@Path("/customers"
public class CustomerResource {

   @GET
   @Path("roy&fielding")
   public String getOurBestCustomer() {
      ...
   }
}

The @Path expression for getOurBestCustomer() would match incoming requests like GET /customers/roy%26fielding.

Matrix Parameters

One part of the URI specification that we have not touched on yet is matrix parameters. Matrix parameters are name-value pairs embedded within the path of a URI string. For example:

http://example.cars.com/mercedes/e55;color=black/2006

They come after a URI segment and are delimited by the “;” character. The matrix parameter in this example comes after the URI segment e55. Its name is color and its value is black. Matrix parameters are different than query parameters, as they represent attributes of certain segments of the URI and are used for identification purposes. Think of them as adjectives. Query parameters, on the other hand, always come at the end of the URI and always pertain to the full resource you are referencing.

Matrix parameters are ignored when matching incoming requests to JAX-RS resource methods. It is actually illegal to specify matrix parameters within an @Path expression. For example:

@Path("/mercedes")
public class MercedesService {

   @GET
   @Path("/e55/{year}")
   @Produces("image/jpeg")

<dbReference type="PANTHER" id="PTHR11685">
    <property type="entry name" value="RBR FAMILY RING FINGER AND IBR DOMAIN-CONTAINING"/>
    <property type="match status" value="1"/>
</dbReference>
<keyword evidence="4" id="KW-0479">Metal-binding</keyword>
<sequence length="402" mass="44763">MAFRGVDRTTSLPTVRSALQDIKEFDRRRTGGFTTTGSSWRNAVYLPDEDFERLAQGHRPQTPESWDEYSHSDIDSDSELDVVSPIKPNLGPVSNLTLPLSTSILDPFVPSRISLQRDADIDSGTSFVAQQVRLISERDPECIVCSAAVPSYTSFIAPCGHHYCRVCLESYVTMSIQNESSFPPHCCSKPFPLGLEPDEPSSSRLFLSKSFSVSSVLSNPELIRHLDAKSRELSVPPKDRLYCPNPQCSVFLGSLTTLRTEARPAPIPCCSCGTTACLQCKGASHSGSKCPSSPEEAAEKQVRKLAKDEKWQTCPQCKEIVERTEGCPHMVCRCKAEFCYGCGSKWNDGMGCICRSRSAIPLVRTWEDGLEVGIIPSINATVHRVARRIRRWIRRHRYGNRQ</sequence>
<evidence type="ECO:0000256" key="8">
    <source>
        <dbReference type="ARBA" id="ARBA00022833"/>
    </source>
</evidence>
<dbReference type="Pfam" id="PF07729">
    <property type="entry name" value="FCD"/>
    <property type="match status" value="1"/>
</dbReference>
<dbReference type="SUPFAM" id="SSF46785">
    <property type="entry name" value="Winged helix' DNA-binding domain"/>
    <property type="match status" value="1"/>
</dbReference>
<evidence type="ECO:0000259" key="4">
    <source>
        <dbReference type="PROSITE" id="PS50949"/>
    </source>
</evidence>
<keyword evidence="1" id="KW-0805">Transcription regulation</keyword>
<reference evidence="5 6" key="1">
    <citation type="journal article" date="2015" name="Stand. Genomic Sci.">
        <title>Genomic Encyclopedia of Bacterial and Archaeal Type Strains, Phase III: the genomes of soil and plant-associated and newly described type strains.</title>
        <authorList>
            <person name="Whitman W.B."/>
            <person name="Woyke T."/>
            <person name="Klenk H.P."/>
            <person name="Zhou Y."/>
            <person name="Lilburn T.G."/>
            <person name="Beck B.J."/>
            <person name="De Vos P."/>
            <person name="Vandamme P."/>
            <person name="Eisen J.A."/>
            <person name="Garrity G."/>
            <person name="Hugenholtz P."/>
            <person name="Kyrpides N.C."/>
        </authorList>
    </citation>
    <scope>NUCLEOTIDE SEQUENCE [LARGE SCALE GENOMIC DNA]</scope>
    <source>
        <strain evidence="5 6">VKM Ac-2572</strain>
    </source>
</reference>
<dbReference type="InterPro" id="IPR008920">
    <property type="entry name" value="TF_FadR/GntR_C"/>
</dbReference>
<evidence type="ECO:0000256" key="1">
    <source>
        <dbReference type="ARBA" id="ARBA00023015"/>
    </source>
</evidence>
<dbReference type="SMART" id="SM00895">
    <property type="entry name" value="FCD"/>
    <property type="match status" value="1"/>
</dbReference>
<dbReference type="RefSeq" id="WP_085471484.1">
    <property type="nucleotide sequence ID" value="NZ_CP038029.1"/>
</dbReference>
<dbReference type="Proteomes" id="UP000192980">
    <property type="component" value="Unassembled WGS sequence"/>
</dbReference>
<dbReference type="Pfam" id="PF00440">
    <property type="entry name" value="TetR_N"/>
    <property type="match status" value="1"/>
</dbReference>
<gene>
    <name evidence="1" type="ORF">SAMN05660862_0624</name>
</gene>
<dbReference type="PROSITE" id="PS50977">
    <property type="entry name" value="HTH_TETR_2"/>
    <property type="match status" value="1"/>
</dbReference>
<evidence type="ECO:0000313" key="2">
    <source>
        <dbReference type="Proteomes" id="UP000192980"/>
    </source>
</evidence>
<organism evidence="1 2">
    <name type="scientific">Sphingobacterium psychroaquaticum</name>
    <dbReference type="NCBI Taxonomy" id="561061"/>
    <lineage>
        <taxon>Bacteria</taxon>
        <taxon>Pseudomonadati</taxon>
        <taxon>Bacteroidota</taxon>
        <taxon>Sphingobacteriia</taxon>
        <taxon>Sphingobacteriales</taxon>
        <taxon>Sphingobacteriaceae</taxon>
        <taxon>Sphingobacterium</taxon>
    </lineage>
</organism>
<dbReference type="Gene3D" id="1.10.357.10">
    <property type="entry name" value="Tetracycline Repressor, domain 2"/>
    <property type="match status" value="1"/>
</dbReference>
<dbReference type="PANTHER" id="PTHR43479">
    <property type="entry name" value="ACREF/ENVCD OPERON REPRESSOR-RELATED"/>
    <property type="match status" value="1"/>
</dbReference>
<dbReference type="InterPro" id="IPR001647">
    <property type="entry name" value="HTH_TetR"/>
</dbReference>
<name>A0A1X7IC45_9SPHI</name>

public Jpeg getE55Picture(@PathParam("year") String year) {
     ...
   }

If we queried our JAX-RS service with GET /mercedes/e55;color=black/2006, the getE55Picture() method would match the incoming request and would be invoked. Matrix parameters are not considered part of the matching process because they are usually variable attributes of the request. We’ll see in Chapter 5 how to access matrix parameter information within our JAX-RS resource methods.

Subresource Locators

So far, I’ve shown you the JAX-RS capability to statically bind URI patterns expressed through the @Path annotation to a specific Java method. JAX-RS also allows you to dynamically dispatch requests yourself through subresource locators. Subresource locators are Java methods annotated with @Path, but with no HTTP method annotation, like @GET, applied to them. This type of method returns an object that is, itself, a JAX-RS annotated service that knows how to dispatch the remainder of the request. This is best described using an example.

Let’s continue by expanding our customer database JAX-RS service. This example will be a bit contrived, so please bear with me. Let’s say our customer database is partitioned into different databases based on geographic regions. We want to add this information to our URI scheme, but we want to decouple finding a database server from querying and formatting customer information. We will now add the database partition information to the URI pattern /customers/{database}-db/{customerId}. We can define a CustomerDatabaseResource class and have it delegate to our original CustomerResource class. Here’s the example: